Basic Techniques and Tips for Reverb

Depth is the key to making your mixes sound modern and professional. A good mix is more than just a good recording. It should have a sense of space. So, how do you achieve that?
Two main tools for creating space in your mix are reverb and delay.

In this article, we are going to review the main techniques of using reverb and share a few tips for mixing with reverb.


Creating Depth

One of the main reasons you must learn how to use reverb is to create depth in your mixes. You do this by applying different number and configuration of reverb on different tracks.

The more reverb on the track, it sounds further away from the listener. On the contrary, the less and shorter reverb, the track sounds closer.

Creating Cohesion

You can create cohesion in a mix by sending certain tracks to the same reverb buss within your DAW. This way, you're putting all of the instruments in the same digital space, as if everything was in the same room.

The most popular approach is to use several different reverbs. For example, you might have a shorter plate for the vocal, a room for the drums or guitars, and a large space for the pads. Thus, you'll have three separate spaces which reduces cohesion.

If you want your mixes to sound cohesive, you'll have to put most of the instruments in the same space, making it sound like they are in the same room.

This approach works best for genres that are intended to sound more realistic and natural. This could be jazz, acoustic, classical and rock.

Adding Interest

You can add reverb in different spots, on specific notes or words. Sometimes you'll be using reverb creatively to produce the vibe of the track, and not just to add depth or cohesion


1. Short Decay Times

Using short decay times is key to not overwhelming making your mixes messy.

You can use a lot of reverb in your mixes. This comes down to personal preference. But if you use a lot of reverb in tandem with long decay times it will make your mixes sound very messy.

Use shorter decay times. Your aim should be for the reverb tail to drop off before the next hit or whole note.

2. Use One Plugin

Have a reverb plugin that is your go-to. Learn it, master it, and use it every time you mix. This goes for any type of plugin: compression, EQ, and so forth. But this is even more important with reverb.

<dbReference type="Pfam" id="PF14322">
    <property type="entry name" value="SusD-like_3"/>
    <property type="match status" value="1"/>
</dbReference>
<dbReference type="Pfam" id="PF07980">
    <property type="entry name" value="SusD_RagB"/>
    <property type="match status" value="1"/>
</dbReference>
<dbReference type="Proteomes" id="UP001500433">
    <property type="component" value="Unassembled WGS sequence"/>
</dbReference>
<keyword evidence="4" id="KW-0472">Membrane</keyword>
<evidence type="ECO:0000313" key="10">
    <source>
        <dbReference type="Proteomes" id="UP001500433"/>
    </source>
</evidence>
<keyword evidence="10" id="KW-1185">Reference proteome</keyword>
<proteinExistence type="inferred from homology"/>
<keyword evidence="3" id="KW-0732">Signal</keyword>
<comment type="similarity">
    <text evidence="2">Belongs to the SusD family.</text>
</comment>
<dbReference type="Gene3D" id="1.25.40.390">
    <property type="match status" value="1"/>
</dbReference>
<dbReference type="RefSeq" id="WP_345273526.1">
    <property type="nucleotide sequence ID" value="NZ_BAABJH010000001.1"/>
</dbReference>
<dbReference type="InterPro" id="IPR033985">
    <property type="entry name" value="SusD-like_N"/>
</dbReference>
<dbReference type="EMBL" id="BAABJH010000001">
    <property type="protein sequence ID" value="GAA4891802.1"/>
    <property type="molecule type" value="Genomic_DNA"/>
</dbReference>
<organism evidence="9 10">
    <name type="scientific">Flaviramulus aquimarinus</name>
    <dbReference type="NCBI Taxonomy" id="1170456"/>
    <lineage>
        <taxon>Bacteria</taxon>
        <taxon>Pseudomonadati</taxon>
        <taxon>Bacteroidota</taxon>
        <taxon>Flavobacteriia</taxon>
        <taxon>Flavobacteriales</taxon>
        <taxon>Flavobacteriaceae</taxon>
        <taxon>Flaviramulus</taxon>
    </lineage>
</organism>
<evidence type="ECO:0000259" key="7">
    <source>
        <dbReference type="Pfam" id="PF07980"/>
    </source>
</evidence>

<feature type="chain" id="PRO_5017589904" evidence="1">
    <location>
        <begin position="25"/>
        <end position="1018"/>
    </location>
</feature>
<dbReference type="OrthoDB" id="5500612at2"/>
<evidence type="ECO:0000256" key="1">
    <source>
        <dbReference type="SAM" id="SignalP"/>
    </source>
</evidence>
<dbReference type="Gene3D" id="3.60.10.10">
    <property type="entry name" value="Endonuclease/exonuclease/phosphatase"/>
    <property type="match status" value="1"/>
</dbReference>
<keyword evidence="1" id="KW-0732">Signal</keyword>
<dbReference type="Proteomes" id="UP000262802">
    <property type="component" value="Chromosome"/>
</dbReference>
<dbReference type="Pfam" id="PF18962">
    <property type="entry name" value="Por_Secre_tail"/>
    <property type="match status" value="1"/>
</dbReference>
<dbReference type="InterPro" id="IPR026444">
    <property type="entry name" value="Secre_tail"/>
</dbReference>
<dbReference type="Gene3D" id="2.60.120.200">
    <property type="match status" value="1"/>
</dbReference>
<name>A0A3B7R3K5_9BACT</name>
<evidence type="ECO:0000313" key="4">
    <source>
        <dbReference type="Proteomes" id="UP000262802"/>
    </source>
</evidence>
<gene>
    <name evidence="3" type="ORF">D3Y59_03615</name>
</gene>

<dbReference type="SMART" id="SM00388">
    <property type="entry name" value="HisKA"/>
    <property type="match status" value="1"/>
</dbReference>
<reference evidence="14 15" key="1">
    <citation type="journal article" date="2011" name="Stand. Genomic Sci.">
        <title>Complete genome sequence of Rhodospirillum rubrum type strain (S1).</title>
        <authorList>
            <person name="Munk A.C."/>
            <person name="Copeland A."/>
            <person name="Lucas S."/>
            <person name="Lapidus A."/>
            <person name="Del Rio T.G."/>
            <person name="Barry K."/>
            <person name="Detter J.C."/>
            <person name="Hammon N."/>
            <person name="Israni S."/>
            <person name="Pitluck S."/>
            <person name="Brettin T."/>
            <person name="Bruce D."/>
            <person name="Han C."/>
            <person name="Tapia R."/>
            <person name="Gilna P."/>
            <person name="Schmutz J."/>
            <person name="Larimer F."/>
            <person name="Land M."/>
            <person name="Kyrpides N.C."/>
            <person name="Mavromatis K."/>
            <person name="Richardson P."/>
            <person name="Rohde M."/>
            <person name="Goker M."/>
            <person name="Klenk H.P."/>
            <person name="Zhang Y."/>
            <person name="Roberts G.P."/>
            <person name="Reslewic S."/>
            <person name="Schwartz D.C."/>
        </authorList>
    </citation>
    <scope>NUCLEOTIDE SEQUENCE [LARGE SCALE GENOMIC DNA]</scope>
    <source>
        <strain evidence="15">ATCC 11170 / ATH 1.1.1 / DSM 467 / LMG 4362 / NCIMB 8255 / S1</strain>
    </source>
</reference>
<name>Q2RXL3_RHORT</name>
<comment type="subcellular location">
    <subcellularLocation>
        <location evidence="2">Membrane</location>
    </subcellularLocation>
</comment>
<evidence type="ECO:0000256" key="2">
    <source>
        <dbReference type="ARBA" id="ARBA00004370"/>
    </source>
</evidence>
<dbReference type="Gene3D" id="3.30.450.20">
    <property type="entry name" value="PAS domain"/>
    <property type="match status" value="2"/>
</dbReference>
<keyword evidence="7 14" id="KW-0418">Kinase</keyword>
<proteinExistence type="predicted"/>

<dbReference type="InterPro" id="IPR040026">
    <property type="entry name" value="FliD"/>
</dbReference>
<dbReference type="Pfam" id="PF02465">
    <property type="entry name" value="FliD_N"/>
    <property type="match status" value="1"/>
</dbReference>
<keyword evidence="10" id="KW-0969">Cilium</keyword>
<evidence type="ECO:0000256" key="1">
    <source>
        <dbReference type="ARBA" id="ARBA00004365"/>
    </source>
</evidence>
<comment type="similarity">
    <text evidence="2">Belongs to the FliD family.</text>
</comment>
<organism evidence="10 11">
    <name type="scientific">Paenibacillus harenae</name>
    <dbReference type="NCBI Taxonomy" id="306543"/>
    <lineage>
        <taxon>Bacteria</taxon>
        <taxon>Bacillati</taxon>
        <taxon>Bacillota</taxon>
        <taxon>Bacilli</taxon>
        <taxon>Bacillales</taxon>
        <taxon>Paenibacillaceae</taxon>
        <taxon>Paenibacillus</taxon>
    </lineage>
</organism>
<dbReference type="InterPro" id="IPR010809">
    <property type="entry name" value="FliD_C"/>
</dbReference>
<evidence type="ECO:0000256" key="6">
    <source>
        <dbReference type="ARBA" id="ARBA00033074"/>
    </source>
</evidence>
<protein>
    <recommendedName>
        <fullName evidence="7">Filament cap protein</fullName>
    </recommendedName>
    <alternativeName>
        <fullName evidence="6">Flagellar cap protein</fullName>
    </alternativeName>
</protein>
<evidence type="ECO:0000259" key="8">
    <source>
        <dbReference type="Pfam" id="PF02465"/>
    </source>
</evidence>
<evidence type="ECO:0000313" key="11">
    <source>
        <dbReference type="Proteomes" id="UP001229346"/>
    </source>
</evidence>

There could be quite different configuration and types of reverb. As soon as you start experimenting with different types of reverb and different plugins, you will not get the desired experience as every time you'll have to start from the beginning.

Use this tip not to become jack of all trades and master of none.

3. Use a Buss

Make sure to always use your room or main reverb on a buss channel. If you're using a different reverb on every single channel, that's going to use up your CPU very quickly.

Plus, as mentioned earlier, having a single reverb buss (or at most, two or three) helps you to create cohesion in your mixes – because you're sending certain tracks to the same space.

Then, you can configure the space using the send level. If you want to make something sound further away, you can increase the reverb; or, if you want to make something sound closer, you can use less.

By sending each channel with varying amounts of reverb to a single buss, it becomes a lot easier to create depth while maintaining cohesion.

Make sure that "Dry/Wet" or "Mix" knobs are at 100%. Otherwise, the original sound will be accompanied by the duplicate on top of the reverb. This complicates a lot the setting of signal levels.
4. The Less the Better

Always use less reverb than you think is necessary. Generally, reverb should have a more subconscious psycho-acoustic effect than an obvious audible effect.

Of course, there are situations where you're using reverb as a creative effect. In this case, adjust the effect to your liking. However, if you're just using a general room reverb on your mix to add depth, then the effect should be kept subtle.

5. Use Subtle Reverb On Your Delay Sends

This is another reason to use effects on busses.

In some cases, you might use delay instead of reverb to add space. However, "bare" delay may sound unnatural sitting back in the mix.

The best solution is to apply a bit of reverb on the track with delay.

6. Use Pre-Delay

Use pre-delay if you're adding reverb to something that you want to stay up front in the mix.

For example, try using a 60ms pre-delay on a vocal. That will move the reverb back a bit, so that the initial attack of the vocal doesn't have any reverb on it.

The effect starts sixty milliseconds later. This is a very small period of time, but since the attack and the onset won't immediately have reverb, this will help it to cut through the mix a bit more.

You can do the same with guitars or anything else where you want to add reverb to create a sense of space, but where you don't necessarily want to put it further away.

7. Experiment With EQ

This is another big reason to use your reverb on the same channel – the option of adding treatment after the reverb. In most cases this is an EQ.

You can cut the bottom end, you can remove some of the mud around the low mids, and you can fix the frequency conflicts between the original sound and its reverb. This can have quite a big impact on how the reverb sits in the mix.

A lot of reverb plugins have EQs built in that you can adjust, but sometimes it's nicer just to load up more flexible EQ after the reverb. You can clearly see what's going on, and it's much easier to control the sound of the reverb.

Hopefully this article will help bring your mixes to a new level. After all, improperly tuned reverb is the first thing that arrests one's attention regarding the mix of inexperienced producers and sound engineers.

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